Palm Pilot helped to send secrets to Russians

Palm Pilot helped to send secrets to Russians


Robert Hanssen may be the first spy suspect to use a Palm Pilot electronic organiser to betray secrets.

The FBI claimed that he used flash memory cards, computer diskettes, a Palm Pilot and computer encryption techniques to plan meetings and pass on 6,000 pages of classified documents. Hanssen, exhausted by demands to trek through muddy parks and forests to meeting places, even tried to persuade his Russian handlers that he should upgrade his Palm Pilot VII organiser to one with a wireless capability so that he could beam secret documents instead of depositing them in dead letter drops.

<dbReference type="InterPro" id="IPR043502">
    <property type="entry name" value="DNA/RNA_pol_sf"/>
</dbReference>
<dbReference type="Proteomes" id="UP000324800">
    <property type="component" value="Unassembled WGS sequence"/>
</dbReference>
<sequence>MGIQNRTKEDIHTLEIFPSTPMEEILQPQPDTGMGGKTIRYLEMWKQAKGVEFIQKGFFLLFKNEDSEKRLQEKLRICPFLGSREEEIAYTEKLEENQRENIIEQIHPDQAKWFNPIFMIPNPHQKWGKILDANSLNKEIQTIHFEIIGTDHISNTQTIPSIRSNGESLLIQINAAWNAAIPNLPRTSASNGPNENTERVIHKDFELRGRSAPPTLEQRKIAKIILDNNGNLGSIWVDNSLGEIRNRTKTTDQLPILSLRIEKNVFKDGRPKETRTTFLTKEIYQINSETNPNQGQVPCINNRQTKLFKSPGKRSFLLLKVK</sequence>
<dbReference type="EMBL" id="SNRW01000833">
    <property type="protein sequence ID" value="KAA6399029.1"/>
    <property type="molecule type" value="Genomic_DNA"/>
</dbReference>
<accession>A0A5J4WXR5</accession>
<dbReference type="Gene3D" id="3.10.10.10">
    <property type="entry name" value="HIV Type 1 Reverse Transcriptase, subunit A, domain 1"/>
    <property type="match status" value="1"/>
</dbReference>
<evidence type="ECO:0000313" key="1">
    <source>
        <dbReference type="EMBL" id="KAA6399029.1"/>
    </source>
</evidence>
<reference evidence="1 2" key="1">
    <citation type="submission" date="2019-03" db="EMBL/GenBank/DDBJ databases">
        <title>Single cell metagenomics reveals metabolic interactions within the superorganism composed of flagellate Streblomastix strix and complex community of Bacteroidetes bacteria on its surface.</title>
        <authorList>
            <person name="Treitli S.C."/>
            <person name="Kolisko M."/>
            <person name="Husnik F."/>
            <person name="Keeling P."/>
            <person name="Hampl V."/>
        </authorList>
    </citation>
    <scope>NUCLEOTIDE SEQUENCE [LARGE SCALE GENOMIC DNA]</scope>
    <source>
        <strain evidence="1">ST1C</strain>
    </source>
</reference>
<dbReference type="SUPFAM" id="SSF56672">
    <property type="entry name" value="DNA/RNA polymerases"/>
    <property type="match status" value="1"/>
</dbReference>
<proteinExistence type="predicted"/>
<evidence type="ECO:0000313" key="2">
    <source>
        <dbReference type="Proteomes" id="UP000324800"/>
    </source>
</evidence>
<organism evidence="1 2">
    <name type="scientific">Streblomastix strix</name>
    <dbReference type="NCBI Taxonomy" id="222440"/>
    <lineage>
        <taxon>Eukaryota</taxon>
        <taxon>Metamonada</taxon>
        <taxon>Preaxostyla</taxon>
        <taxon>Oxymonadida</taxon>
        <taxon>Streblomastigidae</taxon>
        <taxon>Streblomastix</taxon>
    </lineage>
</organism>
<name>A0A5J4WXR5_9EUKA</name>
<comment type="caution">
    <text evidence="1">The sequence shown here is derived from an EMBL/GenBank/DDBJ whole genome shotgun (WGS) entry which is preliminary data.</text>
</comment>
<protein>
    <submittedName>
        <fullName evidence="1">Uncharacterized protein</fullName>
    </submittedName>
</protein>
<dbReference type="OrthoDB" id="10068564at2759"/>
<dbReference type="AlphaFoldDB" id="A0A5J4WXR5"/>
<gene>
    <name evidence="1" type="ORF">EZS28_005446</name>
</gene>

The FBI said he passed 26 diskettes to the Russians, hiding documents on parts of the diskette not normally seen by Windows computers. “It is a very clever trick,” said Dr Neil Barrett, technical director at Information Risk Management, a specialist security consultancy. Hanssen used a technique called 40-track mode, in which the disk is made to have slightly less capacity than usual and secret documents are hidden in 512-character chunks in the “lost area”.